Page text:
The Liberal Democratic Party and its junior ruling coalition partner Komeito won a landslide victory in Sunday's House of Representatives election, grabbing more than two-thirds of the total seats in the lower house.
The LDP won 290 seats while Komeito grabbed 35. The Democratic Party of Japan took 73, increasing from 62 seats before the Diet dissolution, while the Japan Innovation Party won 41. Meanwhile, the Party for Future Generations won two seats, losing significantly from 20 seats. The Japanese Communist Party took 21, boosting the number of its seats substantially from eight previously.
The absolute majority allows the ruling bloc to chair all lower house standing committees and hold a majority in all the committees.
Prime Minister Shinzo Abe, who is also LDP president, called the early election, seeking a fresh mandate for his administration's performance after two years in office. Abe is expected to carry on his "Abenomics" economic policies after launching his third administration.
Voter turnout was expected to be about 52 per cent, according to a Yomiuri estimate. The figure hit a historic low since the end of World War II, breaking the previous record of 59.32 per cent marked for the single-seat constituency race in the 2012 lower house election.
Abe, LDP Secretary General Sadakazu Tanigaki and other key party executives were reelected easily.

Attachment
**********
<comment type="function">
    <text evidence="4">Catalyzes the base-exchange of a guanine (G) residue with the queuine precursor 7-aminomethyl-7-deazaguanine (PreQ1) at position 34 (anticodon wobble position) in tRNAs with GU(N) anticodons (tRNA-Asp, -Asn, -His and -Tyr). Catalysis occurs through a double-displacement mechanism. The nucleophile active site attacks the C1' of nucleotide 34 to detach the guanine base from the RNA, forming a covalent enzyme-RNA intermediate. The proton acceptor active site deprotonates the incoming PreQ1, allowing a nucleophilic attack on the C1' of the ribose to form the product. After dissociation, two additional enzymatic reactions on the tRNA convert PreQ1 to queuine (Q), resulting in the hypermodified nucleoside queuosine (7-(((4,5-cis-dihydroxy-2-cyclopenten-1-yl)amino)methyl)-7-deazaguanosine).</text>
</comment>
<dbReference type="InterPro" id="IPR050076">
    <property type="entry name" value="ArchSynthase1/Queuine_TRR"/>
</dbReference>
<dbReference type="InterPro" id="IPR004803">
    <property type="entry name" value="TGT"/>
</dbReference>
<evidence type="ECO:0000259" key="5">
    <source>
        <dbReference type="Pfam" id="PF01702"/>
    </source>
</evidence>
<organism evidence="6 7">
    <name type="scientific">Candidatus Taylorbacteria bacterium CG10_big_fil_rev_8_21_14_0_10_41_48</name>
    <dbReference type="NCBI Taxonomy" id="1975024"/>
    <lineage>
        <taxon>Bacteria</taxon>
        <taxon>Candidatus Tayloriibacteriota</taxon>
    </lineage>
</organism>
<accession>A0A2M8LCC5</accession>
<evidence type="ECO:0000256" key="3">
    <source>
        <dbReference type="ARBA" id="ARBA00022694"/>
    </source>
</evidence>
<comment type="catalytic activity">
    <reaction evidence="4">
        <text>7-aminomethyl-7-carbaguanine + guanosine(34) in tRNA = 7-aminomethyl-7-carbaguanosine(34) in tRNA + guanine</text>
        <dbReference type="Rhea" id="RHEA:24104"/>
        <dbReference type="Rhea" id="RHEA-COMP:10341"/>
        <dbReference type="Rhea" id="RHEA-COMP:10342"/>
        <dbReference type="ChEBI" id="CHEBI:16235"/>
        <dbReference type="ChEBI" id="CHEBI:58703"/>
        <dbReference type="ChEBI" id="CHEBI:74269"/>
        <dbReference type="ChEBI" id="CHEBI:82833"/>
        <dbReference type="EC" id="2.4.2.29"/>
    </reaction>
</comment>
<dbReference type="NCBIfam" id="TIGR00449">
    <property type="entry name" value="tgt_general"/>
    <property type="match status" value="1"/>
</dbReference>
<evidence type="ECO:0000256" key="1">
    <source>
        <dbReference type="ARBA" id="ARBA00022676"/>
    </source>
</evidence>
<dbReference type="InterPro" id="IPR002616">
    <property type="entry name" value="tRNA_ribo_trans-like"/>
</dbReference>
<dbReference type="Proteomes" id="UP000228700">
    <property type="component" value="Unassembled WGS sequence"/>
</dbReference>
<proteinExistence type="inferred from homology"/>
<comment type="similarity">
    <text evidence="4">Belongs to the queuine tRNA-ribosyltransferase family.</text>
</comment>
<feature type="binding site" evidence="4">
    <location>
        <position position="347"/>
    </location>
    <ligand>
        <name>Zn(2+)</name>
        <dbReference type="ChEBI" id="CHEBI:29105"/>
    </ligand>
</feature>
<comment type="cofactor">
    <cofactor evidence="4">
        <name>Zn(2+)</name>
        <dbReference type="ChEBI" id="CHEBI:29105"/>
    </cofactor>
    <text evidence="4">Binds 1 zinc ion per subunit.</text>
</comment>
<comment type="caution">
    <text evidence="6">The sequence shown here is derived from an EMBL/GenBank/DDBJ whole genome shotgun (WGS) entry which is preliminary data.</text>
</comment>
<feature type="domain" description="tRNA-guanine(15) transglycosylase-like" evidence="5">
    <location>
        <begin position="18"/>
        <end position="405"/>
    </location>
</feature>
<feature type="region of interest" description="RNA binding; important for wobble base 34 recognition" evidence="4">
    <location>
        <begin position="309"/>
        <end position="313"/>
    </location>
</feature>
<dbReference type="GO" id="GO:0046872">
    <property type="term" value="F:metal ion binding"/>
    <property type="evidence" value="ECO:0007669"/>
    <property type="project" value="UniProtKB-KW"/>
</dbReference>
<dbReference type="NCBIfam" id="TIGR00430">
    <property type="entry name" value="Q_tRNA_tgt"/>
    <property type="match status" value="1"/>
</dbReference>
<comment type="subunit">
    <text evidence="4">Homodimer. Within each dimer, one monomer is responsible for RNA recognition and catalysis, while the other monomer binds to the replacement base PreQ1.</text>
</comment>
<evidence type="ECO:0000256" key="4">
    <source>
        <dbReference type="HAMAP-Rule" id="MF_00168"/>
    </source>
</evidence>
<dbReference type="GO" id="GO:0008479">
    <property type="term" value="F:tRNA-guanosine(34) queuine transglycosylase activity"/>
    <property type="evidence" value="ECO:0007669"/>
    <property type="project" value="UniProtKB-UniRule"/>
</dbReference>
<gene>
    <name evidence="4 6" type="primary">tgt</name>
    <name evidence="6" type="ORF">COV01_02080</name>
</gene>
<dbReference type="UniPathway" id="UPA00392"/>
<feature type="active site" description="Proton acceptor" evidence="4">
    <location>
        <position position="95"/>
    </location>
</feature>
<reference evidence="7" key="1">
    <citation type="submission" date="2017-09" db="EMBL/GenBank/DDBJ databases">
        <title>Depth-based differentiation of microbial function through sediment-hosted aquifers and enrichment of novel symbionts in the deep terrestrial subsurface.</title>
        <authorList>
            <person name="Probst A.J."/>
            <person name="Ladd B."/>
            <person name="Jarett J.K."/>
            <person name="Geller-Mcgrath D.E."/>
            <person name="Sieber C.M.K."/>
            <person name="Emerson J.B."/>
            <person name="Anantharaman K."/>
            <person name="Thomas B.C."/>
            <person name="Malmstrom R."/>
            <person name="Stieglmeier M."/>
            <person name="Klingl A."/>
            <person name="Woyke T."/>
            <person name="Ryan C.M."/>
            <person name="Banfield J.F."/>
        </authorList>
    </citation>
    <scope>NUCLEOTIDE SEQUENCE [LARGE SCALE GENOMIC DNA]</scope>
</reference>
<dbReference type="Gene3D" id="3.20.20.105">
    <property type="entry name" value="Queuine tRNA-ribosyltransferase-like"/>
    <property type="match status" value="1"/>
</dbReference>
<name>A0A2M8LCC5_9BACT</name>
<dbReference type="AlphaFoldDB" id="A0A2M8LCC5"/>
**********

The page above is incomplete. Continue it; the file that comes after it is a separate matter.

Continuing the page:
Abe asked for voters' verdict on his decision to delay an additional increase in the consumption tax rate to 10 per cent, initially scheduled to be carried out in October next year, for 1½ years, as well as on Abenomics. Keeping the majority of seats in the lower house would be regarded as the public nod to the ruling coalition to implement the economic measures further. In next year's ordinary Diet session, the ruling coalition is expected to push for legal arrangements that would allow the nation to exercise the right of collective self-defence.
3rd Cabinet expected on Dec 24
Abe, who returned to power in 2012, is certain to launch his third Cabinet shortly after winning the Diet nomination for prime minister during a special Diet session, which will be convened as early as Dec. 24.
The government and ruling parties likely will draw up measures against sluggish consumption and the rapidly weakening of the yen by the year-end. During an ordinary Diet session scheduled to begin in January, they are likely to submit to the Diet a fiscal 2014 supplementary budget and an initial budget for the next fiscal year, both of which include funds for the economic measures.
Abe's term as LDP president expires in late September next year. If he gets through the ordinary Diet session, he would have higher chances to secure another term. Unless the lower house is dissolved, no national election will be held until a House of Councillors poll due in the summer of 2016.
Following the 12-day official campaigning, 1,191 candidates vied for 475 seats, which consist of 295 for single-seat constituencies and 180 for proportional representation districts. The number of single-seat constituency slots was reduced by five to rectify vote-value disparities.Speech
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